The first haircare products I tried were from the Gluten-Free Savonerie, and I have been very happy with them.

This week I tried the California Baby haircare products. I used the fragrance-free version for sensitive skin – and they are truly fragrance free, gluten-free, and free of the top eight allergens. They also contain no animal products.

The shampoo is very similar to what you think of in a baby shampoo. In using it I noticed that my hair does get tangled easily, so I don’t recommend using without the conditioner. The conditioner is thick. After using my hair was clean, but on the dry side, with flyaways (not a problem I usually have). If you go for this brand I recommend ordering a larger bottle of conditioner than shampoo.

What gluten-free or allergen-free shampoo and conditioner do you use?

Thursday, April 14, 2011

Magazines for Food Allergy Diets

I am often asked what the best resources are for those with food allergies, and while I am quick to mention FAAN, APFED, and Kids with Food Allergies, as well as couple of my favorite cookbooks, I sometimes forget to mention the magazines that address special food needs.

So today, here’s a big shout-out for two of my favorite food allergy magazines

Living Without helps you do just that. While a great deal of the focus is avoiding gluten, there is more and more information in this publication about avoiding other food allergens, with great recipes and ideas each issue. (Published every other month.)

Allergic Living
was started as a Canadian publication. The Canadian version has been available in the US, and now Allergic Living has just introduced their US version. This terrific magazine focuses on all allergies (not just food), and is chock-full of ideas to live allergen-free. (Published quarterly.)

What are your favorite food allergy publications?

Monday, April 11, 2011

The Details That Matter

I’ve had my Kitchen Aid stand mixer for at least ten years, but (here comes a confession) it turns out I’ve been using it wrong.

I know, you’re wondering how anyone could possibly be using it wrong, especially someone who bakes as much as I do. Well here’s the story:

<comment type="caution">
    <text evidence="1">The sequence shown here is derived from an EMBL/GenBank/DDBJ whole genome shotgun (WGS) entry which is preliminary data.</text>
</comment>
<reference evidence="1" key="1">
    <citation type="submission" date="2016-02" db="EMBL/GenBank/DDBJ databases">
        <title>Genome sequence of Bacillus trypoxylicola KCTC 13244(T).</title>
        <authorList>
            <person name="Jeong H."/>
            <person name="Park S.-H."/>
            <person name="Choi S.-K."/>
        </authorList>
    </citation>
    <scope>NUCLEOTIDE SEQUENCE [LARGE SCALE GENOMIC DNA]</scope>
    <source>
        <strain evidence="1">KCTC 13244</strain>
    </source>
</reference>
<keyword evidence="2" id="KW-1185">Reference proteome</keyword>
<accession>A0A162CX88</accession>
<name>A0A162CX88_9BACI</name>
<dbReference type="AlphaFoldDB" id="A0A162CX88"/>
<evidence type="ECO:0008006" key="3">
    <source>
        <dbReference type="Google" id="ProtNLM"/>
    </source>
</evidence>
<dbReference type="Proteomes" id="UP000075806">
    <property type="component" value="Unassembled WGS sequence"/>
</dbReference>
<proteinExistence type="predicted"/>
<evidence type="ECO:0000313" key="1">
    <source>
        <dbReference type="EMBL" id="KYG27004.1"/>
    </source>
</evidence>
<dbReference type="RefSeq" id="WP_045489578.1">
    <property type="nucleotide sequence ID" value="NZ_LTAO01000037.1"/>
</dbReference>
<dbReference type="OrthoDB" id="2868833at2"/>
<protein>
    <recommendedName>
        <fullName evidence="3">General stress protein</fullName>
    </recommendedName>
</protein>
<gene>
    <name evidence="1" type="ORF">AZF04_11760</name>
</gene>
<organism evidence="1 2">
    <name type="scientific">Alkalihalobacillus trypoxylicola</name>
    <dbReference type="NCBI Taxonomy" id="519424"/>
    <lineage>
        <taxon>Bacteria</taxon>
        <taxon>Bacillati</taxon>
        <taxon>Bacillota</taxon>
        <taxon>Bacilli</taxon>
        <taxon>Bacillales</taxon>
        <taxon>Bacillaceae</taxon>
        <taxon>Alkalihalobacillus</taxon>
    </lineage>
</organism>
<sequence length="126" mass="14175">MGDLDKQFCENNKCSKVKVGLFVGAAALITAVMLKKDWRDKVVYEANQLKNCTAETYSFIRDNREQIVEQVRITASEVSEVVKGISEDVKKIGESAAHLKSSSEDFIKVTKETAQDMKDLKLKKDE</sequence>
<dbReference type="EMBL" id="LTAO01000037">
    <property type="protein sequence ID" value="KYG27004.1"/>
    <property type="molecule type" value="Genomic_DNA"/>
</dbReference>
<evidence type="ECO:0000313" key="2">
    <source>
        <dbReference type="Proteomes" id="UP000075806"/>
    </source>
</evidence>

A couple weeks ago I took a baking class at the Culinary Institute of America, called Baking for Brunch. (This was most definitely not an allergen-free baking class, but great for technique and recipe inspiration.) The very first thing Chef Hayman taught us was how to use the Kitchen Aid stand mixers at our baking stations – mixers exactly like the one I have at home.

“I want to hear it click when you put the bowl in,” Chef Hayman said, “A really nice loud click.”

A click? What was he talking about? My partner and I pressed our bowl into the mixer stand and sure enough, we heard a click. A nice loud click locked the bowl in place.

This must be different than my mixer.
Or was it?

The first thing I did when I got home (after handing all my gluten, milk, and egg-laden baked goods to my non-food-allergic husband for his tasting pleasure) was to check out my own stand mixer. And yes, when I pressed down on the bowl I heard the click, locking it into place. And yes, it does make a difference. I loved my Kitchen Aid mixer before, but now it performs even better.

When it’s not locked into place, the bowl sits at a slightly different angle, as you might be able to see in these pictures.

Kitchen Aid mixer without bowl locked into place (aka the way I used to use it):

Kitchen Aid mixer with bowl locked into place (aka how I will use it from now on):

Go figure…

Thursday, April 7, 2011

I'll Be Speaking At BlogHer Food in Atlanta

Last year I attended my first BlogHer conference in New York City. I was surrounded by bloggers of all types, and it was a blast. This year I decided to attend the BlogHer Food conference, and I have big news -- I will be speaking on a panel about creating and adapting recipes for people with special food needs.
I'm Speaking!

I'll be in great company, sharing the stage with:

Alicia Simpson from Vegan Comfort Food, Sarina Shasteen from Non-Dairy Queen, and one of my personal heroes, Alisa Fleming from Go Dairy Free.

The conference is May 20th and 21st. You can find the complete agenda here.

If you're planning to be there please let me know. I'd love to meet you!

Monday, April 4, 2011

How to Make Flax Seed Eggs

About a year ago I wrote a blog post on how to make flax seed goop – I like to call it goop because flax seeds can be very “goopy” when they are prepared correctly. I shared last year’s post with pictures and text. This time, I have a prepared a short video how to for you. Enjoy!